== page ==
By: Jennifer Davey
No matter how good your customer service, you will eventually have to deal with an unhappy client. Whether you made a mistake or they’re just having a bad day, these five tactics can help you handle difficult customers.
For self-employed professionals and small businesses, difficult clients are a fact of life. Even if you rarely make mistakes and treat all your clients with appropriate professionalism, sooner or later you’re going to make an error or a client’s expectations won’t be met. And of course, there are always going to be a few clients who are having a bad day, who have an unclear understanding of what you do, or who are simply hard to please.
These can be difficult situations, but it’s important not to let it get you down. When you’re in the midst of an uncomfortable client interaction, always remember the vast majority of your clients who are happy with what you do.
Here are some things to keep in mind when dealing with difficult clients.
Listen: If your client is dissatisfied, listen to their concerns (do not interrupt them) if you need to take notes, do it. Your goal is to become clear on WHY they are upset. When it’s your turn to talk, start by recapping what they said. This lets the client know you have understood what they said and makes them feel heard. At the same time, however, keep in mind that you are not obligated to continue the interaction if a client becomes abusive in any way.
Take time: If you are communicating with the client primarily through email or another online platform, don’t respond immediately. Take some time to absorb what’s going on and to take the edge off your initial feelings. Give yourself at least an hour or two. You may also want to wait until the next day.
De-escalate: If the client takes an angry, annoyed, or short tone with you, don’t respond in kind; doing so will only make things worse. Be the level-headed one in the situation, and maintain an air of total professionalism throughout the interaction.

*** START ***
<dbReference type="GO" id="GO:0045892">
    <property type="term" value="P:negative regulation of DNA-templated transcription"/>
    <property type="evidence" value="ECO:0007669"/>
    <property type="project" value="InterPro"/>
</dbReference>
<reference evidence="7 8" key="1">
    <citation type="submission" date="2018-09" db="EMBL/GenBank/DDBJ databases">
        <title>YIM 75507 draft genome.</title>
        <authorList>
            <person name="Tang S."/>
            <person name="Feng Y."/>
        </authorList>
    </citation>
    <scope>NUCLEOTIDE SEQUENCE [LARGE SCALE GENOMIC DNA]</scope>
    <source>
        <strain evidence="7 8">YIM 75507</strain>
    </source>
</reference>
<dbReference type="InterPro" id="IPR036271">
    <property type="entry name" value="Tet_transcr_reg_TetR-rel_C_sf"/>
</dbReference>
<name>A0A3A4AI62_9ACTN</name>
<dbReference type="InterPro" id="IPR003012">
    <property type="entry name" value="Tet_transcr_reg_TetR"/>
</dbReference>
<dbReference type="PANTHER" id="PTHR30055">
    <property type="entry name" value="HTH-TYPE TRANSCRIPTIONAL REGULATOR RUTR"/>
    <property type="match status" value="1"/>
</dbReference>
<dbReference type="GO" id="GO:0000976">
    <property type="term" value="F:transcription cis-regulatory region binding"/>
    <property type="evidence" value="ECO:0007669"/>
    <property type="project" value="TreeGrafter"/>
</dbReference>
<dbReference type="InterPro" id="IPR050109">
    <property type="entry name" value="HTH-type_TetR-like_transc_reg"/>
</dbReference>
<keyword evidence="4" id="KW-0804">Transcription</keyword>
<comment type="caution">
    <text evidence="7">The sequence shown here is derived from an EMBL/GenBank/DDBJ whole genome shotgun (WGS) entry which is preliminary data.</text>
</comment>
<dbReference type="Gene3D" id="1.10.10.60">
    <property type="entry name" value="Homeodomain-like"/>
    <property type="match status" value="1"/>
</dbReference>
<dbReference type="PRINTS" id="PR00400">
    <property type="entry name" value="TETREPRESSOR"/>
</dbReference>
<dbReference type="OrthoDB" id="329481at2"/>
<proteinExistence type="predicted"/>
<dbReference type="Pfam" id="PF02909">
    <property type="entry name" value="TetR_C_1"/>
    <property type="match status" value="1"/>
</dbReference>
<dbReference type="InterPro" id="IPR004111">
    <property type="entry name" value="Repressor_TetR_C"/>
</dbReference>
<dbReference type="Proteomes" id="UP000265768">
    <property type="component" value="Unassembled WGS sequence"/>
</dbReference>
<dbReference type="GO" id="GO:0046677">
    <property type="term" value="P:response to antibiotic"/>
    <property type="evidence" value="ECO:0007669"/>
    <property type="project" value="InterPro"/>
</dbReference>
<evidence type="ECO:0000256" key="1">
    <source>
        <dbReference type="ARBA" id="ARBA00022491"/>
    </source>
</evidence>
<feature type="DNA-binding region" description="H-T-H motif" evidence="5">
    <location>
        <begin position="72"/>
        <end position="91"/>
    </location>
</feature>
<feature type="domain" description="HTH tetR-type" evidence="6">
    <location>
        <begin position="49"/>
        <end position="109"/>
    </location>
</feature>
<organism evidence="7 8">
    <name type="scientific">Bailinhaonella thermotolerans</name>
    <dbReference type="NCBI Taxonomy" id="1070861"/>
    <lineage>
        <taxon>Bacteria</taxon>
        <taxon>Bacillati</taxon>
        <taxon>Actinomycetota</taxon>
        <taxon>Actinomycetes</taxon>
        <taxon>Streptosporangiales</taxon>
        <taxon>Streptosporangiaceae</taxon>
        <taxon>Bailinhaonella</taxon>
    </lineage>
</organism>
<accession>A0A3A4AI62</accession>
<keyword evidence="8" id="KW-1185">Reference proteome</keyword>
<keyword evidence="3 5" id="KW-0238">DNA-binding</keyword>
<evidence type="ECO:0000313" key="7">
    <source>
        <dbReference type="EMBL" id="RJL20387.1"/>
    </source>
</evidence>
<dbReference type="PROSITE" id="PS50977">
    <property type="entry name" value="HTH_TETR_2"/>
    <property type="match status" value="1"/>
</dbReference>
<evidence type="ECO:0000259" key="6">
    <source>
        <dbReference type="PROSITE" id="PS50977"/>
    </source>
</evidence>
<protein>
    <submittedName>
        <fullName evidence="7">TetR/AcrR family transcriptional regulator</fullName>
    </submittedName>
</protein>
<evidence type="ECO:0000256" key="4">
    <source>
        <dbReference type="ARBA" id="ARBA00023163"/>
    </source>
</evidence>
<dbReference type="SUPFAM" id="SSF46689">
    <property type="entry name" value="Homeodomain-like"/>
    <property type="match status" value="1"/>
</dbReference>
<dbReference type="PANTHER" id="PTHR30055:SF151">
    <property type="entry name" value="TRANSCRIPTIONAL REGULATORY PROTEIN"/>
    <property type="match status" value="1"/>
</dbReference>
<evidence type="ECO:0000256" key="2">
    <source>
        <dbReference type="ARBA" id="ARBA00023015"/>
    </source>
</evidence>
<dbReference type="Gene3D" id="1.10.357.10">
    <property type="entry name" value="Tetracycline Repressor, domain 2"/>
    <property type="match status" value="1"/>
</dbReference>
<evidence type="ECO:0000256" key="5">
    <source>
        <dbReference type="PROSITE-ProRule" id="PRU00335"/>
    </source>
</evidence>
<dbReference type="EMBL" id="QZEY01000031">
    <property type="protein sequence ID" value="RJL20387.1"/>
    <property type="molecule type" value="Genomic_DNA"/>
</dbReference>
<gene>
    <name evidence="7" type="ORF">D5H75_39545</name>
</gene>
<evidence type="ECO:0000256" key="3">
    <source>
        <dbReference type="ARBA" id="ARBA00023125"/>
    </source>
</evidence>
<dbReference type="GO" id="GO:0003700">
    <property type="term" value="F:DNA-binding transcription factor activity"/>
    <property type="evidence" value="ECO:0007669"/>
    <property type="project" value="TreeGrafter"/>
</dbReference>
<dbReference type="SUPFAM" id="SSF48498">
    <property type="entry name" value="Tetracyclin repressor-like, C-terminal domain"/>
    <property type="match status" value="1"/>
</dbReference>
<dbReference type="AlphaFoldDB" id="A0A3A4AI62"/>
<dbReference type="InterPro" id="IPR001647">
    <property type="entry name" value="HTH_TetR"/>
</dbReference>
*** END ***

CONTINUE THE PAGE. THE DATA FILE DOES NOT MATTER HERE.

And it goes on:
Find the kernel of truth: When a client responds to your work with harsh criticism, your natural impulse may be to deny that you did anything wrong and to dismiss the client’s concerns as unreasonable. Try to resist this impulse, and use this as an opportunity for a little reflection. Was there a breakdown in communication, and if so, where did it occur? Were you cutting corners or not working to your highest standards? What should you do in the future to prevent these situations? It could be that the client is indeed being unreasonable, but a little self-reflection never hurts.
Consider taking the loss: There’s no use getting into a drawn-out, tense situation over a relatively small amount of money. Dealing with difficult clients can be emotionally taxing, not to mention time-consuming. At some point, it’s just not worth it anymore. So if you can afford to give a refund and end the relationship, regardless of who is right and who is wrong, consider doing so.
Of course, you may also run into situations where the client is not necessarily angry but perhaps difficult in other ways. For example, dealing with scope creep (the phenomenon where a project that has already been agreed to continues to grow little by little) requires a special type of tact, especially when it becomes necessary to ask for more money. And then there are difficult situations such as when you need to extend a deadline or turn down a project from a regular client.
In each case, try to see things from the client’s perspective, and meet your client’s needs as best you can while looking out for yourself and your business. Be as honest as you can without getting too personal. Make sure your clients know that you value their business even if you cannot fully meet their needs at this time. Keep all your interactions professional and polite, and your clients will usually understand.